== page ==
Life at Combat Outpost Zerok
The US Army has some of the most modern military technology in the world. Yet come to Combat Outpost Zerok, nestled in the remote mountains of Paktika province, Afghanistan, and very little of that technology is apparent. As it turns out, some things in the military don’t change much over the decades, and the basic setup of a remote Army combat outpost is one of them.
Take the perimeter, which in Zerok’s case, is the size of a football field or so. It’s simply earth, scooped up and packed into wire mesh cubes and stacked to form crude walls. Inside the base, just about everything is made of plywood. The men themselves (and it’s all men on a combat outpost like this) live either in plywood shacks, or half-sized shipping containers set down in a series of rows adjacent to each other, or in clever combinations of the two. Either way these sleeping quarters are fortified with sandbags and dirt mounds to protect against mortar shelling attacks. The containers are set very close to each other and the resulting maze-like warrens remind me of the crowded side alleys in the souks of ancient cities, like Damascus or Jerusalem.
Bathroom sanitation is also old school in a place like this. The larger bases in Afghanistan use white “shower trailers” that are hooked up to plumbing, and supplemented around the base by standard issue porta johns, the same you might find at a big summer outdoor concert in the States. But those require daily maintenance and cleaning by contracted crews. There’s nothing like that out here, so for these guys it’s simply a row of plywood outhouses perched over open steel drums. Once a day, a lowly private drags the drums out, pours in diesel fuel, and burns it all away.
There are no showers, but someone has rigged up a hand-sized pressure water sprayer (the kind used to clean concrete sidewalks) to a small water tank, and in theory you can stand in one of the dark, dank containers over a makeshift drain and spray yourself down with ice-cold water, taking care with the trigger so as not to flay your skin off as you do. (I tried it yesterday; without going into too much detail, let’s just say you need to be very careful with that thing.) Most soldiers understandably seem to eschew it and clean themselves off with alcohol soaked wipes, day after day.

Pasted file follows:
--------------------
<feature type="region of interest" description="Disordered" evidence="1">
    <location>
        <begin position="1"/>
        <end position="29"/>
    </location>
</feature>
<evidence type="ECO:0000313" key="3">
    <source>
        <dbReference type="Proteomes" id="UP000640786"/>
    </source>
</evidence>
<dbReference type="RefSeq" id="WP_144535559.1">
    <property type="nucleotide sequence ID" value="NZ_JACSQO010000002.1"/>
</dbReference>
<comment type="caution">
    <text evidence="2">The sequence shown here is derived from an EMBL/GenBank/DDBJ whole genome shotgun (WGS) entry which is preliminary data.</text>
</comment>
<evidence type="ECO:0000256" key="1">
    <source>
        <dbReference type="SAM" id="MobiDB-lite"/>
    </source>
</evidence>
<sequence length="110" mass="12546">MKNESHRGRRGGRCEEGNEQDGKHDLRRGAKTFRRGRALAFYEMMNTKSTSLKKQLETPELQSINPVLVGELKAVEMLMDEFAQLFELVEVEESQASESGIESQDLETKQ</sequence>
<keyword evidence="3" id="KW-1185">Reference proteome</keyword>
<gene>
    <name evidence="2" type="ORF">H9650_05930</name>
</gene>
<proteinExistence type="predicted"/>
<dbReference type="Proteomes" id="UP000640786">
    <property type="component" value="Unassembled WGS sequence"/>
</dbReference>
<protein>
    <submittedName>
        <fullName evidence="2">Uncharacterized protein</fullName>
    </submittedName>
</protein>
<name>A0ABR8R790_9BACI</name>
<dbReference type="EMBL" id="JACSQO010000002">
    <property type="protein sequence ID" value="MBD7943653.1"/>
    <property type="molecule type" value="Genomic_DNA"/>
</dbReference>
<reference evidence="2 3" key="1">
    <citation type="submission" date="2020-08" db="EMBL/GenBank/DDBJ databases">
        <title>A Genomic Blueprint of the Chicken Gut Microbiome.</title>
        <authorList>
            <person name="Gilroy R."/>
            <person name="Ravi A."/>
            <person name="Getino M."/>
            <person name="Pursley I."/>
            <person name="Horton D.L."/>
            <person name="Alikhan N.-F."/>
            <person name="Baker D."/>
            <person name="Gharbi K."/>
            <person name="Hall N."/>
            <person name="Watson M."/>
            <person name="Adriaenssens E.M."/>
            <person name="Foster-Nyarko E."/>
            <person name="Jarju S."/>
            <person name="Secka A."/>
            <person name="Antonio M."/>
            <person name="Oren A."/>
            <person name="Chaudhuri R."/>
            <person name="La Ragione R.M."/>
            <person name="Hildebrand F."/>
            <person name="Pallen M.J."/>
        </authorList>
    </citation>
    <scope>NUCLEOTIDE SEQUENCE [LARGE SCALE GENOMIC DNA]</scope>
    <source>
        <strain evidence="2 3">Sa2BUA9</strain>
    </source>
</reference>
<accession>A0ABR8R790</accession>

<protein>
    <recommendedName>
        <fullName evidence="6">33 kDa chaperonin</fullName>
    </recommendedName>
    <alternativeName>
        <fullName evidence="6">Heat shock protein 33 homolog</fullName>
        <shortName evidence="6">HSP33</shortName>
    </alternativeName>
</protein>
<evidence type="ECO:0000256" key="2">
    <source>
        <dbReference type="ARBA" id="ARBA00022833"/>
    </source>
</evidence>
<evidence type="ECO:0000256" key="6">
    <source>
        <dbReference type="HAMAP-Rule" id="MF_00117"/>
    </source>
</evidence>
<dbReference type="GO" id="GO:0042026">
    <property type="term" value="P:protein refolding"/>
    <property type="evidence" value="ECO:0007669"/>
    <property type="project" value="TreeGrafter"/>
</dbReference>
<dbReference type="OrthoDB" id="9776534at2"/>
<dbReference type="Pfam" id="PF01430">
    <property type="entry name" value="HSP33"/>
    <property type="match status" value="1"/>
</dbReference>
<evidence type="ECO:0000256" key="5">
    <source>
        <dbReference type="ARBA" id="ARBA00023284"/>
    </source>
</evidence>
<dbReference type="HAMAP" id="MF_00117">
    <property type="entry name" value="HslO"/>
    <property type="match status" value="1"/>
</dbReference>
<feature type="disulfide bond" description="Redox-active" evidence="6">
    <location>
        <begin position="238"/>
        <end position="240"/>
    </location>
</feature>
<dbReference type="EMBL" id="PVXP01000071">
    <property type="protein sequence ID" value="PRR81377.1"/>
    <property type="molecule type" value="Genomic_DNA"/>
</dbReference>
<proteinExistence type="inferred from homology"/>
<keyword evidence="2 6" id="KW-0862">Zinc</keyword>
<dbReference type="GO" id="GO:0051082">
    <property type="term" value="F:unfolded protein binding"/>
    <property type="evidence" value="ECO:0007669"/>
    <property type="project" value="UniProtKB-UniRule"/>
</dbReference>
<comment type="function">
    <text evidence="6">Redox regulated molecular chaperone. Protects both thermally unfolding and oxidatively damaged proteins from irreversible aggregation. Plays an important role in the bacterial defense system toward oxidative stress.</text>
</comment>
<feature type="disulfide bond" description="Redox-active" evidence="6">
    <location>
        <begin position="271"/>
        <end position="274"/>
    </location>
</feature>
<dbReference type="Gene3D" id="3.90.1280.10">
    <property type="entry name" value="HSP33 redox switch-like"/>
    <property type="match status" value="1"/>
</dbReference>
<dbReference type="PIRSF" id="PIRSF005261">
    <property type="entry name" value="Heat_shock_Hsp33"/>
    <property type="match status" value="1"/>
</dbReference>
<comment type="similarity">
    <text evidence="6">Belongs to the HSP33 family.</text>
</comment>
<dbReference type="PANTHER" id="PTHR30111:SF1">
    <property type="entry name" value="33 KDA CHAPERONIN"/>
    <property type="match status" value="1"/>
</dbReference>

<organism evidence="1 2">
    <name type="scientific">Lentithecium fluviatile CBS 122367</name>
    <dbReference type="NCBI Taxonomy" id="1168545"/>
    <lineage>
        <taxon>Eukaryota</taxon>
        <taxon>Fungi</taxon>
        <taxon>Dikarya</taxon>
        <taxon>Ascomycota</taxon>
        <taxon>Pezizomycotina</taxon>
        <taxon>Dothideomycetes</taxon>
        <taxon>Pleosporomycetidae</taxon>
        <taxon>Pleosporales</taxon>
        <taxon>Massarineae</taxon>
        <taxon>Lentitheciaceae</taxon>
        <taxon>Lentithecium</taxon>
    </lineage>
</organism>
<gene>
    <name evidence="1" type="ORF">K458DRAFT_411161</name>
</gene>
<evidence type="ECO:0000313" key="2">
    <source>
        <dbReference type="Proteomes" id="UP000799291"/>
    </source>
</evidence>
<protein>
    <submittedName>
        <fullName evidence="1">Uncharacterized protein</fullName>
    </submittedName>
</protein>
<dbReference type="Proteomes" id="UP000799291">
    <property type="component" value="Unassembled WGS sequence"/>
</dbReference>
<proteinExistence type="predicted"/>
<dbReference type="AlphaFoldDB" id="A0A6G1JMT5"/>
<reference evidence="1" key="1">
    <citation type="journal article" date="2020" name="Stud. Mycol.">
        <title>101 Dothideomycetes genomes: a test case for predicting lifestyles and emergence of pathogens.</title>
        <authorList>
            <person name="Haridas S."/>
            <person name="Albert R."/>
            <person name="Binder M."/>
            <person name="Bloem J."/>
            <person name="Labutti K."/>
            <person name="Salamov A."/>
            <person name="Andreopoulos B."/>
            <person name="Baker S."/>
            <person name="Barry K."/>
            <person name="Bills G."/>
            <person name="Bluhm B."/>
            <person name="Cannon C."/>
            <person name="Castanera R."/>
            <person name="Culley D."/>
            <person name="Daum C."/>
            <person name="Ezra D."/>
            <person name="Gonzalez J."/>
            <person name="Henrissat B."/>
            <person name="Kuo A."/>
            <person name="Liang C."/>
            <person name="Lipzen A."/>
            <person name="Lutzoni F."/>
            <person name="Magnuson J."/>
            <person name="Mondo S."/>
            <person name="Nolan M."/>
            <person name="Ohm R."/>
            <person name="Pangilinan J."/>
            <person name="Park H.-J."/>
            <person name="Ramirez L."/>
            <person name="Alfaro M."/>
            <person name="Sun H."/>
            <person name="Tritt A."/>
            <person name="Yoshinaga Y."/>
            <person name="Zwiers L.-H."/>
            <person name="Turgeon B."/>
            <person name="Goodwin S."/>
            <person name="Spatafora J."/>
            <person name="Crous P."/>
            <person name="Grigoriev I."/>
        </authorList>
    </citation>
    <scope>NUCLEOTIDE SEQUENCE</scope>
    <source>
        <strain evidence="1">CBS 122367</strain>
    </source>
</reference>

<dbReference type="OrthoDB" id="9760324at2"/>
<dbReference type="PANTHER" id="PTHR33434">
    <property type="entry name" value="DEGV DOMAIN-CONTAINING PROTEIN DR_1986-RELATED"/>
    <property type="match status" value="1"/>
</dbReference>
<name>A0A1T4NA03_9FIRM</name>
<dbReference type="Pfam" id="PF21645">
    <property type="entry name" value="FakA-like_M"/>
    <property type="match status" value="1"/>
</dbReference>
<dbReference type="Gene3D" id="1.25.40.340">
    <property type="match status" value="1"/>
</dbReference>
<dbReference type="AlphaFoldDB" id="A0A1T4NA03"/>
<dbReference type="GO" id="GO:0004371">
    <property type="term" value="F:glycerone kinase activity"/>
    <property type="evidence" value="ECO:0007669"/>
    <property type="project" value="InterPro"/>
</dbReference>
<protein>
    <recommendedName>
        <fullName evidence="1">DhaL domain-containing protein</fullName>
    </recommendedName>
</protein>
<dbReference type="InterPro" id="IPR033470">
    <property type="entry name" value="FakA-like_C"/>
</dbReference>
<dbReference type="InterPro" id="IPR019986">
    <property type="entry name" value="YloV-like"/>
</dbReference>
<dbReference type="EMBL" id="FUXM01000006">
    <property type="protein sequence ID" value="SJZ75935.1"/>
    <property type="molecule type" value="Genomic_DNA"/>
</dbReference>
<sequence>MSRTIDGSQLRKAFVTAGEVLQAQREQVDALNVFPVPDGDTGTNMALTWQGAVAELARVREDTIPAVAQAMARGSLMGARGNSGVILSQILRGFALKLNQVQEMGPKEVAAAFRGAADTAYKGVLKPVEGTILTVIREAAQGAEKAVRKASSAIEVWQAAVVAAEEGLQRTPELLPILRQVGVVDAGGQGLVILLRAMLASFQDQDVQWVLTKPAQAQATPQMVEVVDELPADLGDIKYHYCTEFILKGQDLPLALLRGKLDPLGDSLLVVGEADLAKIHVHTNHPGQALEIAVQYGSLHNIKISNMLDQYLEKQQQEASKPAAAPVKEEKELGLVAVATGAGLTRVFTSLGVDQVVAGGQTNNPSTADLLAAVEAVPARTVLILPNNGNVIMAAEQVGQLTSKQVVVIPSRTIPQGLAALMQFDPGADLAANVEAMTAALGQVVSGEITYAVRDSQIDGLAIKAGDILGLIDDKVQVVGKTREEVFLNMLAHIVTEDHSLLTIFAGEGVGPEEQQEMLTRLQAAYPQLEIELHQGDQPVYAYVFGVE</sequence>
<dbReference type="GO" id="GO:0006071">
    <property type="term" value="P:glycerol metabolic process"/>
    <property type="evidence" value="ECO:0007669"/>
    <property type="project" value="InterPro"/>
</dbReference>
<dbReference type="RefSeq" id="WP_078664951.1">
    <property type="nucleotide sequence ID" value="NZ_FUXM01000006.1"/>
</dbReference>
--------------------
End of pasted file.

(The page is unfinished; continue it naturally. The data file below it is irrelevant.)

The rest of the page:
Food and other supplies are brought in by helicopter. But this is one of the most dangerous parts of Afghanistan, and over this violent summer several helicopters were shot at as they arrived here, giving a Zerok a notorious reputation among risk-averse helicopter pilots. So for months choppers would only fly in at night, cutting in half the number of flights and making it that much harder to get supplies onto the base. (One soldier I met chalked it all up to hyperbole: “They got shot at a few times sure, but they were just potshots that didn’t hit anything,” he said, dismissively. “And so they stop flying. And I’m like, dude, we LIVE out here.”) They just started daytime flights again and that’s probably the only reason I was able to get to the base at all.
Guard towers surround the perimeter and are built, again, out of simple wood. Soldiers pulling guard duty do just as sentries at military outposts for centuries have done; stare out into the blistering day or lonely night, weapon close at hand. Long weeks pass without incident, but the threat is real: on July 4th of this year militants struck Combat Outpost Zerok in a surprise attack, blasting the outer permitter with a massive suicide car bomb and then swarming the base with hundreds of fighters. The soldiers of Zerok fought the invasion in a volcanic three-hour firefight, eventually beating it back but at a cost: twenty soldiers were seriously wounded, and two were killed. That attack is naturally a seminal moment in the base’s short history, sort of its own 9/11; soldiers talk about July 4 with quiet reverence, and still with awe. Portraits of the two soldiers killed, Privates Aaron Fairbairn and Justin Casillas, hang in the base meeting room.
That’s the room where I’m sleeping, in fact. The wooden door still has dozens of jagged holes in it from the battle; in the morning, as the rising sun clears the mountains and hits the base like a spotlight, the sun shines through and dapples the walls and the pictures of Fairbairn and Casillas with glowing spots, like bright yellow stars.